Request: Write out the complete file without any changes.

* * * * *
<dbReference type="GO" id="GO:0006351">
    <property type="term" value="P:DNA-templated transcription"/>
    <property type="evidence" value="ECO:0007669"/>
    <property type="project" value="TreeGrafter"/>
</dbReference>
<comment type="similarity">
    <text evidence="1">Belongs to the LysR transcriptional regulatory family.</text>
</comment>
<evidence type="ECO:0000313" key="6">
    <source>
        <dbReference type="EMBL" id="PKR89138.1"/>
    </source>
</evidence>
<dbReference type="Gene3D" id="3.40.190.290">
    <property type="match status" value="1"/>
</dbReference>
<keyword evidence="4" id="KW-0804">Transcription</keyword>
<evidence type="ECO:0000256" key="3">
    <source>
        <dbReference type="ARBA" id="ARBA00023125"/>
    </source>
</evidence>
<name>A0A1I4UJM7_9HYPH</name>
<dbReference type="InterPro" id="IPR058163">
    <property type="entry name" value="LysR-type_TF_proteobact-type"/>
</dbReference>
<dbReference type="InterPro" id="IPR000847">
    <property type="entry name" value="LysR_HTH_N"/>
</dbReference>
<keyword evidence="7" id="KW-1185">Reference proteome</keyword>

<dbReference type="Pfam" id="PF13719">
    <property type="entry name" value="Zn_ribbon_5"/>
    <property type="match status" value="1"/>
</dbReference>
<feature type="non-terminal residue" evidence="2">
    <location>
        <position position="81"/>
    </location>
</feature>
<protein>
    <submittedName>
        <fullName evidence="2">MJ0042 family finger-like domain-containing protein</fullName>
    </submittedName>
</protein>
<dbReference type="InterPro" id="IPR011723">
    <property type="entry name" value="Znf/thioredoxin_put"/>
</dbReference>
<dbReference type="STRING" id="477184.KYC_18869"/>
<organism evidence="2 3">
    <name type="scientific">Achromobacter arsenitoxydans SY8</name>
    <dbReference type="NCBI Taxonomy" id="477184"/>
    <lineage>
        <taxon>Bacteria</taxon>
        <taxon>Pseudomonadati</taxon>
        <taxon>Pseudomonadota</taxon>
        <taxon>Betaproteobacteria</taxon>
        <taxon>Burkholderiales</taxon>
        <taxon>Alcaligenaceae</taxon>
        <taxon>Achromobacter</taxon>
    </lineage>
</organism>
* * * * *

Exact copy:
<dbReference type="GO" id="GO:0006351">
    <property type="term" value="P:DNA-templated transcription"/>
    <property type="evidence" value="ECO:0007669"/>
    <property type="project" value="TreeGrafter"/>
</dbReference>
<comment type="similarity">
    <text evidence="1">Belongs to the LysR transcriptional regulatory family.</text>
</comment>
<evidence type="ECO:0000313" key="6">
    <source>
        <dbReference type="EMBL" id="PKR89138.1"/>
    </source>
</evidence>
<dbReference type="Gene3D" id="3.40.190.290">
    <property type="match status" value="1"/>
</dbReference>
<keyword evidence="4" id="KW-0804">Transcription</keyword>
<evidence type="ECO:0000256" key="3">
    <source>
        <dbReference type="ARBA" id="ARBA00023125"/>
    </source>
</evidence>
<name>A0A1I4UJM7_9HYPH</name>
<dbReference type="InterPro" id="IPR058163">
    <property type="entry name" value="LysR-type_TF_proteobact-type"/>
</dbReference>
<dbReference type="InterPro" id="IPR000847">
    <property type="entry name" value="LysR_HTH_N"/>
</dbReference>
<keyword evidence="7" id="KW-1185">Reference proteome</keyword>

<dbReference type="Pfam" id="PF13719">
    <property type="entry name" value="Zn_ribbon_5"/>
    <property type="match status" value="1"/>
</dbReference>
<feature type="non-terminal residue" evidence="2">
    <location>
        <position position="81"/>
    </location>
</feature>
<protein>
    <submittedName>
        <fullName evidence="2">MJ0042 family finger-like domain-containing protein</fullName>
    </submittedName>
</protein>
<dbReference type="InterPro" id="IPR011723">
    <property type="entry name" value="Znf/thioredoxin_put"/>
</dbReference>
<dbReference type="STRING" id="477184.KYC_18869"/>
<organism evidence="2 3">
    <name type="scientific">Achromobacter arsenitoxydans SY8</name>
    <dbReference type="NCBI Taxonomy" id="477184"/>
    <lineage>
        <taxon>Bacteria</taxon>
        <taxon>Pseudomonadati</taxon>
        <taxon>Pseudomonadota</taxon>
        <taxon>Betaproteobacteria</taxon>
        <taxon>Burkholderiales</taxon>
        <taxon>Alcaligenaceae</taxon>
        <taxon>Achromobacter</taxon>
    </lineage>
</organism>